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Tumbler Ridge is located on the eastern slopes of the northern Rocky Mountains in British Columbia, Canada. Within a relatively small area, the hills, mountains and valleys around Tumbler Ridge, on the eastern slopes of the northern Rocky Mountains in British Columbia, Canada, contain a remarkable variety of geological features in predominantly sedimentary rock exposures. The age-range of these rocks is extensive: Precambrian to Cretaceous (728 Million to 66 Million years ago).
The Tumbler Ridge Global Geopark is also unusual in its remote, wilderness location, giving visitors the authentic feeling of a low population frontier region.
The Canadian Rockies are remarkably similar along their 1450 km length. However, the Tumbler Ridge area has features that distinguish it from areas of the Rockies further south. Cooler temperatures mean that treeline is lower, allowing for much more alpine area. The thick cliff-forming layers found to the south are thinner or absent here, creating a topography that lends itself to hiking, with mountains that are generally easier to ascend. Resistant layers of rock make for a variety of accessible, spectacular waterfalls.
The geological legacy has attracted humans who have come for the abundant resources.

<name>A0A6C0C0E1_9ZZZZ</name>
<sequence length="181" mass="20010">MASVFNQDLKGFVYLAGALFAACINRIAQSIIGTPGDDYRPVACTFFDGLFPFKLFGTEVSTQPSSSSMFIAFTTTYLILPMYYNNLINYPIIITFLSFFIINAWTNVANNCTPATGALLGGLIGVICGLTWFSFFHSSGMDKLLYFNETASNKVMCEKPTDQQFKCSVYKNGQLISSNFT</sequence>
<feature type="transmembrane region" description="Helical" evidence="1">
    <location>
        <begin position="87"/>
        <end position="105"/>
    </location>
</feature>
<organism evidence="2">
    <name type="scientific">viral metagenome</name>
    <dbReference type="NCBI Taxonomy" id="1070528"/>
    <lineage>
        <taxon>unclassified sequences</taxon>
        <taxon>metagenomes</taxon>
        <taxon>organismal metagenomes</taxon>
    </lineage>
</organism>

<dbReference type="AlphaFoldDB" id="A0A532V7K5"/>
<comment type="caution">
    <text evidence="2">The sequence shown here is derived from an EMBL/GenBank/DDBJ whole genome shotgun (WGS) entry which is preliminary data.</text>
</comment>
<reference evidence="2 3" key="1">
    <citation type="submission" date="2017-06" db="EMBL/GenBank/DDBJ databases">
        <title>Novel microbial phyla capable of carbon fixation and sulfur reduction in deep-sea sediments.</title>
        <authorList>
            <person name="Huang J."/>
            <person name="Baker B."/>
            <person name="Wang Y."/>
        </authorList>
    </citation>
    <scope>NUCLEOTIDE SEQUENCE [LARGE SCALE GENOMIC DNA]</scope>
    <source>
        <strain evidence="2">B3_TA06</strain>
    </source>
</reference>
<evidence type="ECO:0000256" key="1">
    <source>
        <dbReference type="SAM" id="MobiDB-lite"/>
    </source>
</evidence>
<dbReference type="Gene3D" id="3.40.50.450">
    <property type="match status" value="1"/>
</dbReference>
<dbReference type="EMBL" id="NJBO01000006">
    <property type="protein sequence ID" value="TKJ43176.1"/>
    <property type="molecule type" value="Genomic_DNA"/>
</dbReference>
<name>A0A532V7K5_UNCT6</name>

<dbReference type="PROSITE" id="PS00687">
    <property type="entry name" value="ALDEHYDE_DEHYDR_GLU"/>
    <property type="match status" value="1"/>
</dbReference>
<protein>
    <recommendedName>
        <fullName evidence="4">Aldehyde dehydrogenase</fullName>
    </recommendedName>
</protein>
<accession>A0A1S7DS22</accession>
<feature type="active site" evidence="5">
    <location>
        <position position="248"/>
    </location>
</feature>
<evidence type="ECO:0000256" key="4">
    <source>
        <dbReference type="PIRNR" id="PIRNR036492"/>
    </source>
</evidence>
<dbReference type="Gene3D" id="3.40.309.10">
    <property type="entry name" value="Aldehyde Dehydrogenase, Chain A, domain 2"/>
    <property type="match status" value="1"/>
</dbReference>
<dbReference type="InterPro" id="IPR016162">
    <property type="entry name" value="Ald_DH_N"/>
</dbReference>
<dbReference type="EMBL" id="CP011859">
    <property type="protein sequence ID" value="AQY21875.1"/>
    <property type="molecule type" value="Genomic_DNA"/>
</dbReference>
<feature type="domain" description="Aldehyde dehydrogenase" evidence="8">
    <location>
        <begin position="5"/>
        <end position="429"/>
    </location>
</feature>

As the Rockies rose, the geological environment was right for accumulation of extensive peat deposits in swampy areas near the coastline of the inland sea – these became the metallurgical coal seams that, along with natural gas deposits, have led to the development and settlement of the area. The area is also suited for wind power, with flat-topped elevated ridges that run perpendicular to the prevailing southwesterly winds.
An abundance of paleontological phenomena form the basis for the ongoing research by our scientists, leading to many of our exhibits and programs. Cretaceous dinosaur tracks (many of which are of global significance), a Cretaceous dinosaur bonebed with unusual features, and Triassic fishes and marine reptiles are of particular importance and abundance. Our local Peace Region Palaeontology Research Centre does research on the many sites in the area. Visit them and tour the Tumbler Ridge Dinosaur Discovery Gallery on your next trip here.
If you need more information please don’t hesitate to contact us! We will forward your inquiry to the appropriate people or groups and get back to you as soon as possible.